Saturday, March 22, 2014

Jonathan Butcher- Three Poems


We would carry ourselves like ships, 
past the queues outside clubs, past
the gangs who would loiter outside the
fried chicken shops, who would attempt
to converse with the passing girls, much
to the annoyance of the feasting rats.

Past the doormen, who hung like bloated
visions of death, grinding their jaws under
the influence of the products they turned their
bulbous blind eyes to, their heads hungry
for any kind of limb-to-face contact, if only
just to pass the time. 

Then in the confinements of these holes,
we stand in packs, hoping the others here 
will stop to drain the strangeness we believed 
we had to offer, but who just wonder past,
oblivious to our yearnings, and leave us
seeking even emptier vessels.

We then sailed past curbs littered with green plastic
bottles, empty meal cartons and those left crying
In heaps, and all this time the wind never changed
direction, despite our pleading that never seemed
that genuine, and again we are carried forward, 
our sails never torn. 

Why Eric Left

He decided to leave us with the smallest
amount of grace. His reputation un-marred
except for this little indiscretion.

Found in his wardrobe in the most uncompromising 
of positions; a practical joke that never reached the
punch line (according to his father at least).

We had not laid eyes upon him for years, but always
heard his voice, like a faint breeze through rape seed
fields, when ever his name was mentioned.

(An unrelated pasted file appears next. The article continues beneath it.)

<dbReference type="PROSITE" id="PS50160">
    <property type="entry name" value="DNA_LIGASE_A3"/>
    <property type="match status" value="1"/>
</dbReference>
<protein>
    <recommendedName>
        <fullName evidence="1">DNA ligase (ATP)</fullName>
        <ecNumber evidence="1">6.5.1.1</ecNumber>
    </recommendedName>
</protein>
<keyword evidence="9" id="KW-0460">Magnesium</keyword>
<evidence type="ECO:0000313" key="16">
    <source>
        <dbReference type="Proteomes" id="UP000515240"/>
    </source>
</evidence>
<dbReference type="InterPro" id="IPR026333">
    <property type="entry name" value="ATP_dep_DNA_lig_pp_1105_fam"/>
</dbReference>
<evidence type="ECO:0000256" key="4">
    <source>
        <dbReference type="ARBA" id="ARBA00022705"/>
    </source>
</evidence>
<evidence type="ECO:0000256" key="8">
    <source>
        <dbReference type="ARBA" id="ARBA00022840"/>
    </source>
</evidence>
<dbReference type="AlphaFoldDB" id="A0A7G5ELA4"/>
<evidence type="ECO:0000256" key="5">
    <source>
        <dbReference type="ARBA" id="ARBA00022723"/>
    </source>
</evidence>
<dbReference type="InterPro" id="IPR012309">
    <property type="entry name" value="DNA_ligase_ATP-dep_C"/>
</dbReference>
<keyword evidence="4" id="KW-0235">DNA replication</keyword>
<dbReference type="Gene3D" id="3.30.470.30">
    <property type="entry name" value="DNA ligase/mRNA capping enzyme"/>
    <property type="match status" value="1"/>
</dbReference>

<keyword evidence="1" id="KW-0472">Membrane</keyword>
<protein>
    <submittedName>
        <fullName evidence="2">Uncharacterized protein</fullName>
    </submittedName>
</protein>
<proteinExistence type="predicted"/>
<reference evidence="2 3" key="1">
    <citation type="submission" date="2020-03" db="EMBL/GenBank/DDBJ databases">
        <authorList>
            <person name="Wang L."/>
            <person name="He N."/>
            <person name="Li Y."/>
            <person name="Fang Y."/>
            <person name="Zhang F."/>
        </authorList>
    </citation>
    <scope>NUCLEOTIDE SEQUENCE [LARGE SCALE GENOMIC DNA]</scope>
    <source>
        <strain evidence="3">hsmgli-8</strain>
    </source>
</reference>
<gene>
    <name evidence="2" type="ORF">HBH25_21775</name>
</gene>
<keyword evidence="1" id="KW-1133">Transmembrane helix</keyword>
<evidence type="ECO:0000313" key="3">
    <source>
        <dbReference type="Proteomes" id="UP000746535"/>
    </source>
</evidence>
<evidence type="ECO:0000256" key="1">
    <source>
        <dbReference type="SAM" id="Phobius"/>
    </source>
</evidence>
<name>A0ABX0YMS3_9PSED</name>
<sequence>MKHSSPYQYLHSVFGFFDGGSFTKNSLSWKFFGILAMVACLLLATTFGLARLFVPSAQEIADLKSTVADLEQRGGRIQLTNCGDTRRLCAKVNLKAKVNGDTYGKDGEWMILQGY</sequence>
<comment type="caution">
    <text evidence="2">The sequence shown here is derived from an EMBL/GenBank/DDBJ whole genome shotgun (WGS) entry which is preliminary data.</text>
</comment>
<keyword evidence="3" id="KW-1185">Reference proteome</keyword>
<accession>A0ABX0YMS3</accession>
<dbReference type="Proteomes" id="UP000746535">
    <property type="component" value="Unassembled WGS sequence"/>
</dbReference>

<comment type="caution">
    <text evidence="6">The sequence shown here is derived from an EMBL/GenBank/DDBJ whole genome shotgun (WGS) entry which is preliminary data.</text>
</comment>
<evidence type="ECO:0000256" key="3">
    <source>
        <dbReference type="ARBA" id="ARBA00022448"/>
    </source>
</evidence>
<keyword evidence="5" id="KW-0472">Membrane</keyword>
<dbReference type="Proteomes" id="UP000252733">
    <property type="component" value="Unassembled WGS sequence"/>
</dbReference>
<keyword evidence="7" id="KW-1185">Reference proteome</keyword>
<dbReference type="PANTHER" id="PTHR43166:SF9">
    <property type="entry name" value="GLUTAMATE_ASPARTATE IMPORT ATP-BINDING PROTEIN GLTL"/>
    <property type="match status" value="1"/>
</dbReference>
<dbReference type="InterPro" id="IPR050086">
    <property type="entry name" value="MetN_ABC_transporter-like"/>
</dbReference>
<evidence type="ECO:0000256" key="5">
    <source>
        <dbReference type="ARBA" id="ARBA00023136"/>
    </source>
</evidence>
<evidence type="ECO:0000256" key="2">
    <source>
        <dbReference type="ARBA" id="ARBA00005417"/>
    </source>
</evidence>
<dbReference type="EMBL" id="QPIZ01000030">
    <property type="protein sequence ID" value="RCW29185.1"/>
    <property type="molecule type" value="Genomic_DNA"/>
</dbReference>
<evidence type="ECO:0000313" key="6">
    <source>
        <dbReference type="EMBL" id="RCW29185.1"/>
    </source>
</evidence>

The very fields we had watched him burn and trample 
as we cheered at his heroics, that he fueled with 
his vodka bottle and joint; as he shimmered in our
compliments, illuminating our deadened afternoons.

And in that wardrobe, he would have reflected on our
praise and loyalty, his last gleam of dignity, holding 
on to his well earned title, or so we hoped.

Our Last Song

The joyful busker stands tuneless,
but still drawing crowds outside the
second-hand store, the wet pavement
of the city's street now different this

Stolen slang and over-polished words
are spread across billboards and half
torn posters like a scripture no-one can
muster up the effort to preach.

The surrounding bushes that mask 
a sea of hypodermics and nestling 
rats, offers no respite for running
thieves; the only available shelter
around here costs forty pounds a night
at least.   

Ourselves, however, are no longer a
nightmare, unlike we were told before
our heads were fully formed, and were able to
run on rain drenched roads, our sins reduced
yet still choking on our legend. 

Jonathan Butcher has had work appear in various print and online publications. His debut chapbook 'Concrete Cradle' has been published by Fire Hazard Press.

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